• Reviewed lighting on map. Added descriptions to items, which will appear in-game as tool tips if you hover over an item. 
  • Fix some material issues where the materials were too metallic (too reflective). Floors are never clean enough to behave like a perfect mirror. 
  • Fixed window transparency to work with the fog of war. 
  • Added AI paths and tasks to NPCs on base map. 
  • Added lots of environmental items to make the map look more like a real office environment. 


  • Fixed bug where weapons could fire in a wrong mode if the player used the default mode. 
  • Added contact counts to character portraits, showing how many friendly, neutral, and enemy NPCs a character perceives. 
  • Fixed bug with NPC movement that would sometimes use the wrong movement speed (e.g. walk instead of run). 
  • Fixed bug where movement animation would not stop when a character finished following another character. 
  • Moved item descriptions from in-game editor to external tool to support localization. And yes, we hope to have the resources to localize the game. 
  • Fixed character names getting corrupted in event log. 

I hope this gives everyone an idea what two weeks of development here at Shy Snake look like. We operate at a higher than normal velocity and want our backers to know about the progress we’ve made. 

Spy DNA gets a UI update

Jason from Shy Snake here with some screenshots from our UI update. We’ve been working through our UI, going screen by screen, to make it easier on the eye. While doing this, we have kept our focus on presenting information clearly to the player.

First up the attribute screen. This posed a bit of a challenge for us because we have a larger than normal list of attributes. We chose to have many attributes, to give each character a unique feel. For example rather than simply making a “strong” character you can be quick, powerful, or have great stamina.

Each primary attribute has three sub-attributes within it, to give the character extra detail. For the players that don’t want to see this level of information you can simply look at the major groups that give you an overview.

Next up the inventory screen. Here we went with a pretty standard list of icons with numbers to designate stacks of items. Selecting any item will fill the right side with a description of the item.

In this screenshot you can see some details on one of the games weapons. I’m taking this as an opportunity to show the attention to detail we put into the weapons in this game. While the values are not final you can get an idea of what we are building.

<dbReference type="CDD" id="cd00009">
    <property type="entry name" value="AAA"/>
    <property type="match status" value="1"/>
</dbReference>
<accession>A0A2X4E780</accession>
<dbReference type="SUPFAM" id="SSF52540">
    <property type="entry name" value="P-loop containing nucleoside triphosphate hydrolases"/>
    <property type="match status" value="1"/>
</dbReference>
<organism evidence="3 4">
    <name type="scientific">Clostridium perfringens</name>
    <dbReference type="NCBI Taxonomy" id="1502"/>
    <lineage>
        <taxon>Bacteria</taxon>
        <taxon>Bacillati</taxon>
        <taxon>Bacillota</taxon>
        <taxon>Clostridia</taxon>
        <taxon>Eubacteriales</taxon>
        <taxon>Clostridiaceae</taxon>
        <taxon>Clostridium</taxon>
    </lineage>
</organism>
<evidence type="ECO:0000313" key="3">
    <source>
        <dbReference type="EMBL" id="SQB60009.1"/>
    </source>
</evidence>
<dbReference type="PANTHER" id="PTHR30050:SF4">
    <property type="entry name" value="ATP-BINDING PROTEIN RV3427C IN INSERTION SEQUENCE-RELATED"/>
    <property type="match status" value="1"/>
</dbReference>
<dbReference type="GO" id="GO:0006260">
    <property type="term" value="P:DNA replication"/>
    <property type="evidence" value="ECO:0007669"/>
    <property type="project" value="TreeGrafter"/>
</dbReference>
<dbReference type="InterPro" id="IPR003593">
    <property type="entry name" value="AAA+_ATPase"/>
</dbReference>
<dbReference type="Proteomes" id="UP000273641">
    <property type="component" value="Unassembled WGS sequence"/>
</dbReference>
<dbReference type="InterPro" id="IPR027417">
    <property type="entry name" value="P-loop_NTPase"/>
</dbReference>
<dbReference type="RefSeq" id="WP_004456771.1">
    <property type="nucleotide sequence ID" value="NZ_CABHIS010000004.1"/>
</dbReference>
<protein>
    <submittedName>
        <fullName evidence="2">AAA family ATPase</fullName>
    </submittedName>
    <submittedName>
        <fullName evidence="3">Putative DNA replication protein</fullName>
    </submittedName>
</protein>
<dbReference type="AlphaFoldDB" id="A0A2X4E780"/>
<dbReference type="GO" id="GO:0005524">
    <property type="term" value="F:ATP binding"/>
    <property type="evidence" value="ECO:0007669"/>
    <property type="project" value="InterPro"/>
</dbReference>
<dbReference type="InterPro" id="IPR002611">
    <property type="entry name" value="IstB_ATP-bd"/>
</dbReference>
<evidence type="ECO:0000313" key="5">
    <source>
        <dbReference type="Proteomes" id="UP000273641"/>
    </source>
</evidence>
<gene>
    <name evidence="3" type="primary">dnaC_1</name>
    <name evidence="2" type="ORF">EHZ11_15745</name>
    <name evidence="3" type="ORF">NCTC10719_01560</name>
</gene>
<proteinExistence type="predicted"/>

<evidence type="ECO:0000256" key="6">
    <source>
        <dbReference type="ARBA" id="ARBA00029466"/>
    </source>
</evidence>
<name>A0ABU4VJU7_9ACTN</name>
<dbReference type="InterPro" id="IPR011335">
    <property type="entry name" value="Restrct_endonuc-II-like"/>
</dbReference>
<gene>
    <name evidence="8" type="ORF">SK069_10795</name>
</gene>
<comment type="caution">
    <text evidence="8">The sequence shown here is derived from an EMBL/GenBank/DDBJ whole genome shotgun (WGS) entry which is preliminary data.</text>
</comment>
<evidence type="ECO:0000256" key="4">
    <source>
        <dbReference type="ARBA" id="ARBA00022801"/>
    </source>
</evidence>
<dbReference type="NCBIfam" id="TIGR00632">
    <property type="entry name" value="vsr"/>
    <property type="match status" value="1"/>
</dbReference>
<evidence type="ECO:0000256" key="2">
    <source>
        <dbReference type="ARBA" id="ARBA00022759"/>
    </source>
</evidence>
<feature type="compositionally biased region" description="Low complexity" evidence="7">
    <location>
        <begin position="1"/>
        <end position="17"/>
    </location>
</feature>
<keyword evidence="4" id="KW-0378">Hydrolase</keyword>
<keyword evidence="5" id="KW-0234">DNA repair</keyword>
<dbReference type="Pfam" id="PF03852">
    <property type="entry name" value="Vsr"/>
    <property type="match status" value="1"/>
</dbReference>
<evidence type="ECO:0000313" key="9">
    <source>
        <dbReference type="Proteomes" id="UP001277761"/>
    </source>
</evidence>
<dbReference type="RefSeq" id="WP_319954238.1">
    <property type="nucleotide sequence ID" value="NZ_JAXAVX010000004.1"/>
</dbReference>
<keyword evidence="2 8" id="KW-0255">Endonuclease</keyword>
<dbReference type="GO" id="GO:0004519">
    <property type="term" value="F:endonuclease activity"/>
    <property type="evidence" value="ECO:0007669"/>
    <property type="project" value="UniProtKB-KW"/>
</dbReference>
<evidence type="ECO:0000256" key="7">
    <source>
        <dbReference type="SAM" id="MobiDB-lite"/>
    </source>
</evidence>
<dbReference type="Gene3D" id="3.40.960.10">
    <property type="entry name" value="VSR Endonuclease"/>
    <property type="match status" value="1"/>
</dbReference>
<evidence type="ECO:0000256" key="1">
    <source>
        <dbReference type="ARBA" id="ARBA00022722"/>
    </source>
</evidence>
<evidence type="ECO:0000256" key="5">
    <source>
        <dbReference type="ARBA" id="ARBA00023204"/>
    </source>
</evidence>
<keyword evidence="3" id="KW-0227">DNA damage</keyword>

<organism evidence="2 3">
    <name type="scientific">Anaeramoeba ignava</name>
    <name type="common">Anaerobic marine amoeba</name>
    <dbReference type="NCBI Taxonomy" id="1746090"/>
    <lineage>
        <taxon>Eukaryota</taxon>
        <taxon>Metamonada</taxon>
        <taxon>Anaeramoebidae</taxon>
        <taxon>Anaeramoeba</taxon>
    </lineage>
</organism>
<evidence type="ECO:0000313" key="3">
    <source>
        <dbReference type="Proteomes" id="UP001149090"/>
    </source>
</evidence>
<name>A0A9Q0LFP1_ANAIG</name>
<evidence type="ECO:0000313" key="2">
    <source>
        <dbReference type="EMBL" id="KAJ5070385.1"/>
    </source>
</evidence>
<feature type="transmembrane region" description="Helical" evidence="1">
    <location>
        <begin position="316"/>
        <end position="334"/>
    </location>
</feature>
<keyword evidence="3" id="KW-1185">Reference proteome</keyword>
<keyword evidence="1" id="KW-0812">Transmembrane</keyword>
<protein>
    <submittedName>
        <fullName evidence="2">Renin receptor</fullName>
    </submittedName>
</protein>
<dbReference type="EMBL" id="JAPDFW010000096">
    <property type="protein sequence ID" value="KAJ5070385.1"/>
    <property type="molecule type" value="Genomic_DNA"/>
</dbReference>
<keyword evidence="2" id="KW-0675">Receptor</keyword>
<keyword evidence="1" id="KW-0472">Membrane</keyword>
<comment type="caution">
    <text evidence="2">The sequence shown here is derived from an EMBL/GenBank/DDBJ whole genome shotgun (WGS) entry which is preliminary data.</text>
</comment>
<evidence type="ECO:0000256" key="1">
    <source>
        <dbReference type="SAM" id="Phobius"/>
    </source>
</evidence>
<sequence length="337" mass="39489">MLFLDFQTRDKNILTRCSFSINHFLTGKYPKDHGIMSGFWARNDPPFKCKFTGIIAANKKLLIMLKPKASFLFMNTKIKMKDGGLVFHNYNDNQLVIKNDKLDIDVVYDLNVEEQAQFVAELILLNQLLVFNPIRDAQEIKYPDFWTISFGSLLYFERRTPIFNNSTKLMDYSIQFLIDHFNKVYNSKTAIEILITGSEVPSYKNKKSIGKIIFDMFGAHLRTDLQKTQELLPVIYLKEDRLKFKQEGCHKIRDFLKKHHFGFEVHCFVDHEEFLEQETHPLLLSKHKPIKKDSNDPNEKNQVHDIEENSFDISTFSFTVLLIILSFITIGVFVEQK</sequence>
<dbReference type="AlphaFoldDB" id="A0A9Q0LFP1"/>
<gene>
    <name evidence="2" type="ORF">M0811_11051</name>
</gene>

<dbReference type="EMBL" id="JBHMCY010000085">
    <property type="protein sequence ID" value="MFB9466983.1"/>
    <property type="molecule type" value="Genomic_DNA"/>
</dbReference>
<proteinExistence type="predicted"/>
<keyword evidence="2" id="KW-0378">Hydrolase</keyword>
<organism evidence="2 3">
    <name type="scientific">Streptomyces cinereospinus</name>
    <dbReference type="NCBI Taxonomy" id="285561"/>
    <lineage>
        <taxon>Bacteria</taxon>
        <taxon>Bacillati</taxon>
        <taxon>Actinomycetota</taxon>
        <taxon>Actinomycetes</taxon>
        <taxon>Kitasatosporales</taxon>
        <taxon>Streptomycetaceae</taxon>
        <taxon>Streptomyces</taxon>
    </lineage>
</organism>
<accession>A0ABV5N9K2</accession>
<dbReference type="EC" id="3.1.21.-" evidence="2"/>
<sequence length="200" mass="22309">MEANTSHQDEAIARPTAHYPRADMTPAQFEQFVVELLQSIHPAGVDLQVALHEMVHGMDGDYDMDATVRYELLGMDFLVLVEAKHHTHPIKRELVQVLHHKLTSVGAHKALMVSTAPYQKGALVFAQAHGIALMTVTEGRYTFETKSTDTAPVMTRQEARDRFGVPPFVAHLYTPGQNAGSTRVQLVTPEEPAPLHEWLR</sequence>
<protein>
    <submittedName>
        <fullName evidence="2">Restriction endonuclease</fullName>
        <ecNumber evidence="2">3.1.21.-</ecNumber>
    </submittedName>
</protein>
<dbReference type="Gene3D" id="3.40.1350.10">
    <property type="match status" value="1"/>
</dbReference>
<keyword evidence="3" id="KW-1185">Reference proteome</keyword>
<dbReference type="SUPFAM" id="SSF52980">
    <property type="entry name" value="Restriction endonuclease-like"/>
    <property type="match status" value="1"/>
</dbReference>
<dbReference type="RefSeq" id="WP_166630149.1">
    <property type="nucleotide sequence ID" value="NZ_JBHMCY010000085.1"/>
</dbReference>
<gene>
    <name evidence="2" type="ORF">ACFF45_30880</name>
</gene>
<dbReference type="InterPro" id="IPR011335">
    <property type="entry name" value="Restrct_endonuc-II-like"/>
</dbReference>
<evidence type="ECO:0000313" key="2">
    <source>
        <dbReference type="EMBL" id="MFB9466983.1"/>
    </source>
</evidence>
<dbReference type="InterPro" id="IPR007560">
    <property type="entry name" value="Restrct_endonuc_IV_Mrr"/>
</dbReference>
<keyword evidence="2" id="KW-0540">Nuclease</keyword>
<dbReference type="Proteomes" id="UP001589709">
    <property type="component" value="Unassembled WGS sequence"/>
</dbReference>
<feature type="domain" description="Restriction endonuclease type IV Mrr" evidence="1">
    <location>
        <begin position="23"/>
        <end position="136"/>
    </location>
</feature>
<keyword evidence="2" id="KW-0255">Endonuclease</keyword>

At the bottom of the inventory screen you can see how we track encumbrance. In this case the character is lightly loaded so the effect is minimal. No significant effect on walking speed but a minor one to sprinting. We talked at length about the mechanics in an earlier post but here you can see it in action.

We've worked hard to make these changes, and the work isn't quite done yet. Tell us in the comments what you think of these updates!

Development update: UI

We've been working hard on the UI for Spy DNA.  One of the challenges with creating realistic combat is how to present the many options that are immediately available to a real combatant in a simple and intuitive UI.

We recently did our first round of play testing.  The chance to observe people playing is very valuable to a developer. From this we made a list of UI interactions the players didn’t find obvious and have addressed each one.

One example of this is the action of changing equipment.  Watching people play a common pattern was to pause the game, go through inventory and find the weapon they wanted, then equip it.  Now because the game is timeline based this would generate an action to equip the weapon.  However, since the game was paused, it didn’t immediately appear equipped.  This created confusion.  So we now show the state at the end of all queued actions where appropriate.  

For interacting on the 3D map we moved from placing all the controls on the HUD to popping up context-sensitive controls where it makes sense.  Now you can quick-click an enemy to attack as before.  However, a long click will open up a menu with all the various attack options for the combination of attacking character and target. A quick click executes the default action as before.

The same applies to movement.  Clicking on the map selects the default movement speed.  If you hold down the left button for about half a second the speed options also appear. 

Some controls such as character selection and character state remain in the HUD.  The idea is the state of the currently selected character should always be visible and the common controls ready.